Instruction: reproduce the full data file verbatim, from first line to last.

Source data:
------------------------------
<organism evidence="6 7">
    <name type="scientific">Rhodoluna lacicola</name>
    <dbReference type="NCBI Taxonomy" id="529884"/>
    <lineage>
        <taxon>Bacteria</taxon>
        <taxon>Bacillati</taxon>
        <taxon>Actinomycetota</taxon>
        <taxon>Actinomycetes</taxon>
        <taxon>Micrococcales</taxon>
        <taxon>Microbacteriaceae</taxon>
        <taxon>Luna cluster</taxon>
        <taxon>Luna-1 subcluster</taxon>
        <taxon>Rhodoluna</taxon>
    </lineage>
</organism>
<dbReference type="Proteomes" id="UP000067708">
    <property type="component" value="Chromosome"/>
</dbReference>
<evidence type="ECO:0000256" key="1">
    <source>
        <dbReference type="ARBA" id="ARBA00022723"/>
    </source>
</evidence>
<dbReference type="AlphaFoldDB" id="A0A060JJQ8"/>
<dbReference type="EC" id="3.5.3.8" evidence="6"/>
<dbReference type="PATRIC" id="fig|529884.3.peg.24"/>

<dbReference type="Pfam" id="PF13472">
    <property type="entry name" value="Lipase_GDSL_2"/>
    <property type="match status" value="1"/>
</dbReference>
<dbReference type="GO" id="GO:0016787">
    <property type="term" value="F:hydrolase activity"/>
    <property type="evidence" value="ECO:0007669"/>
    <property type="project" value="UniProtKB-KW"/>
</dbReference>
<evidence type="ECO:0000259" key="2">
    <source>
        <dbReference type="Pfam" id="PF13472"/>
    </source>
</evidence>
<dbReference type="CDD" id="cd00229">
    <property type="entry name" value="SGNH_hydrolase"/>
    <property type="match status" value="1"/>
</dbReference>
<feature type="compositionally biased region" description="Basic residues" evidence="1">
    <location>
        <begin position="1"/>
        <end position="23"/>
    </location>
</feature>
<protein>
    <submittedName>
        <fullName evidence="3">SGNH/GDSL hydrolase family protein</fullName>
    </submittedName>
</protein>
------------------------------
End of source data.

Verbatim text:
<organism evidence="6 7">
    <name type="scientific">Rhodoluna lacicola</name>
    <dbReference type="NCBI Taxonomy" id="529884"/>
    <lineage>
        <taxon>Bacteria</taxon>
        <taxon>Bacillati</taxon>
        <taxon>Actinomycetota</taxon>
        <taxon>Actinomycetes</taxon>
        <taxon>Micrococcales</taxon>
        <taxon>Microbacteriaceae</taxon>
        <taxon>Luna cluster</taxon>
        <taxon>Luna-1 subcluster</taxon>
        <taxon>Rhodoluna</taxon>
    </lineage>
</organism>
<dbReference type="Proteomes" id="UP000067708">
    <property type="component" value="Chromosome"/>
</dbReference>
<evidence type="ECO:0000256" key="1">
    <source>
        <dbReference type="ARBA" id="ARBA00022723"/>
    </source>
</evidence>
<dbReference type="AlphaFoldDB" id="A0A060JJQ8"/>
<dbReference type="EC" id="3.5.3.8" evidence="6"/>
<dbReference type="PATRIC" id="fig|529884.3.peg.24"/>

<dbReference type="Pfam" id="PF13472">
    <property type="entry name" value="Lipase_GDSL_2"/>
    <property type="match status" value="1"/>
</dbReference>
<dbReference type="GO" id="GO:0016787">
    <property type="term" value="F:hydrolase activity"/>
    <property type="evidence" value="ECO:0007669"/>
    <property type="project" value="UniProtKB-KW"/>
</dbReference>
<evidence type="ECO:0000259" key="2">
    <source>
        <dbReference type="Pfam" id="PF13472"/>
    </source>
</evidence>
<dbReference type="CDD" id="cd00229">
    <property type="entry name" value="SGNH_hydrolase"/>
    <property type="match status" value="1"/>
</dbReference>
<feature type="compositionally biased region" description="Basic residues" evidence="1">
    <location>
        <begin position="1"/>
        <end position="23"/>
    </location>
</feature>
<protein>
    <submittedName>
        <fullName evidence="3">SGNH/GDSL hydrolase family protein</fullName>
    </submittedName>
</protein>